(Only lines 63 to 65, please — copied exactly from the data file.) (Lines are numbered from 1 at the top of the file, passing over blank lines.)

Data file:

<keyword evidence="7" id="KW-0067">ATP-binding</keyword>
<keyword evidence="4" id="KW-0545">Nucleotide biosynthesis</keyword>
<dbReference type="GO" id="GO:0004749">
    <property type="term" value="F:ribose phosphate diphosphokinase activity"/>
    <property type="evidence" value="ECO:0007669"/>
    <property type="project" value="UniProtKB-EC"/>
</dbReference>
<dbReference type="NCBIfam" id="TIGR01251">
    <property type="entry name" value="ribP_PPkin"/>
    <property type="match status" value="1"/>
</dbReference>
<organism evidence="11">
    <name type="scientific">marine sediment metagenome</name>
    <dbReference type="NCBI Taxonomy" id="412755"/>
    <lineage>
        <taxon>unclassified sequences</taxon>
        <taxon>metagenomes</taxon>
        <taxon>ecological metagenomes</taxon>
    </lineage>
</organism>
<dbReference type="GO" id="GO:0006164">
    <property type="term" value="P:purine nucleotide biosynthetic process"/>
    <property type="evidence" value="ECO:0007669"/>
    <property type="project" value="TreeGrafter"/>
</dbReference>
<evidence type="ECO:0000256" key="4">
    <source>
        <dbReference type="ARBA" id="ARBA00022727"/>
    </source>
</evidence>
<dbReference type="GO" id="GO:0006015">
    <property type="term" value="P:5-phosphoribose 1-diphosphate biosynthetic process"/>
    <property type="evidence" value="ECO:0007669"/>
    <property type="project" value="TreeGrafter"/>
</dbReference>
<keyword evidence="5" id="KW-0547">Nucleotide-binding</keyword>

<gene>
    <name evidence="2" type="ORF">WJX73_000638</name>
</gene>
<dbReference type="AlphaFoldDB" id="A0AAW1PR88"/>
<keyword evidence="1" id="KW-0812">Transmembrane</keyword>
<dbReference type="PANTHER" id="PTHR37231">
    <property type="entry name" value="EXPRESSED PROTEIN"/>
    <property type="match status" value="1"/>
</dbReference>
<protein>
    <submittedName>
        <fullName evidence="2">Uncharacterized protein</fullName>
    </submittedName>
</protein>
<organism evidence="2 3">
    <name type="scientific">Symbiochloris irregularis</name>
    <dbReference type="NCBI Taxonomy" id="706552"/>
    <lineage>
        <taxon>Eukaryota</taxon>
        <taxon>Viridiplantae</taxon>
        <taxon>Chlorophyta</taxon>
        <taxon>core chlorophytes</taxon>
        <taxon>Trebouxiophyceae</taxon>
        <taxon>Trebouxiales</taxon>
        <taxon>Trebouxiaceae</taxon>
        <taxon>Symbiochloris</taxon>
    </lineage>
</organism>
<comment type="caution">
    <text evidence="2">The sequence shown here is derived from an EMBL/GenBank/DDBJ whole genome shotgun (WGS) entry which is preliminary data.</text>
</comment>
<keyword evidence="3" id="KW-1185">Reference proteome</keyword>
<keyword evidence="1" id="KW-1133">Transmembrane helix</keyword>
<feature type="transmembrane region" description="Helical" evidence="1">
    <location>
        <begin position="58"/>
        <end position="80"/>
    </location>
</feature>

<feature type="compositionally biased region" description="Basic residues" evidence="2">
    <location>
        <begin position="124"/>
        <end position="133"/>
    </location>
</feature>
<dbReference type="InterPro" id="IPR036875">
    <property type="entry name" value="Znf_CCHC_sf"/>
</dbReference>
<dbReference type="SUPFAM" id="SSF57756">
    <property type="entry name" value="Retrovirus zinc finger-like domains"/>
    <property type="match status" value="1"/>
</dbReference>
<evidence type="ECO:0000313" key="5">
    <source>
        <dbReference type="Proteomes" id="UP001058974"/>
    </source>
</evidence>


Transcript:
    </lineage>
</organism>
<comment type="caution">